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My Astronomy Class - Measuring Lunar Motion

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Celestial mechanics is often a difficult topic to teach - and to understand! But this activity will help you out a lot. It is also very simple, requiring only a ruler and a clock. The essence of the lab relies upon the fact that almost all adults have about the same reach - and that a ruler held at arm's length shows 1 cm = 1 degree in the sky. While this isn't perfect, it works well enough for most people.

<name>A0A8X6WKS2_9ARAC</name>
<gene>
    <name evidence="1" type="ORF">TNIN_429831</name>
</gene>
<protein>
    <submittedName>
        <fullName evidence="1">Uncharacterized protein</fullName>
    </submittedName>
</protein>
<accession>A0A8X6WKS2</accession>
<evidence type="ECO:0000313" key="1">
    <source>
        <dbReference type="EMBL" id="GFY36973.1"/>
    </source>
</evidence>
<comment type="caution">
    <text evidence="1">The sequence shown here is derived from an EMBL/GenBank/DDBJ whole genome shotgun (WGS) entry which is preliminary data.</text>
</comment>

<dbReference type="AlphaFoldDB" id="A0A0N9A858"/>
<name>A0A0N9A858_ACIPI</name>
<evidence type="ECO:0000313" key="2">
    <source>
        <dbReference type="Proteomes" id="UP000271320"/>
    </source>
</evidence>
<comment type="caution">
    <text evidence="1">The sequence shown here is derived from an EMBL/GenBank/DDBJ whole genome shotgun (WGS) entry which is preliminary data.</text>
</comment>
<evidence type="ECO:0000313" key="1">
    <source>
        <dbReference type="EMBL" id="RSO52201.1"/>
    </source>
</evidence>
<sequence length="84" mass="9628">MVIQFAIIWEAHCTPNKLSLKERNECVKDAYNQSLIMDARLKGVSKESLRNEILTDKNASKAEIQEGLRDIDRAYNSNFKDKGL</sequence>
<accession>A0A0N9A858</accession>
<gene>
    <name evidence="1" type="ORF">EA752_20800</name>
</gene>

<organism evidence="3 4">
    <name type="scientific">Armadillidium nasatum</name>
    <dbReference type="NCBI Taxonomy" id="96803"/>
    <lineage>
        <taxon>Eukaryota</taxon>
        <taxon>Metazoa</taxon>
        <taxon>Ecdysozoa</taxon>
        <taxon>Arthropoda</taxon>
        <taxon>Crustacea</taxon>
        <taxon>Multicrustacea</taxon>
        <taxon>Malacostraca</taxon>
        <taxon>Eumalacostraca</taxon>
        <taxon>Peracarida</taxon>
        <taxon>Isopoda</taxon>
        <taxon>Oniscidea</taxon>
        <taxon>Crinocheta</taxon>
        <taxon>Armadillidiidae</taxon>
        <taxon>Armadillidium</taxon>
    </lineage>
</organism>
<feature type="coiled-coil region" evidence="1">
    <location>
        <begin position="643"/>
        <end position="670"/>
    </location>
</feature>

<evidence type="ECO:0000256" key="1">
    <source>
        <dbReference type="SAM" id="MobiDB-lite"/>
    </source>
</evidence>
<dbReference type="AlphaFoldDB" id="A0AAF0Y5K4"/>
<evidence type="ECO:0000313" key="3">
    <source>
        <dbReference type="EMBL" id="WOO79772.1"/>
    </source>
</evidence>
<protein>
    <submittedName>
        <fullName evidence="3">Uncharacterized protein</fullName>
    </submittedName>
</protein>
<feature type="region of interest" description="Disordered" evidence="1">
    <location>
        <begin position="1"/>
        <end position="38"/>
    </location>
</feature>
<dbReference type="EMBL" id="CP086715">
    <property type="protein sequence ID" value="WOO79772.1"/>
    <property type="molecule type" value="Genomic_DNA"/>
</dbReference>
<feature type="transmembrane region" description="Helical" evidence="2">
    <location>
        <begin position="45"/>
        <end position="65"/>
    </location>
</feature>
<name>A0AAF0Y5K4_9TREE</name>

The idea here is to measure the Moon's distance from the horizon in degrees several times before moonset; then use the distance traveled and time taken to find the Moon's speed as it travels across the skies.

My students will compare their results to the Earth's rotational speed (0.25 degrees per minute) and the Moon's orbital speed (0.009 degrees per minute). You should find that your own results are a lot closer to the first answer than the second - proving that most of what you see at Moonset is the Earth's rotation, not the Moon's orbital motion!

Let me know how you get on!

Dan

Tracking Lunar speed.doc

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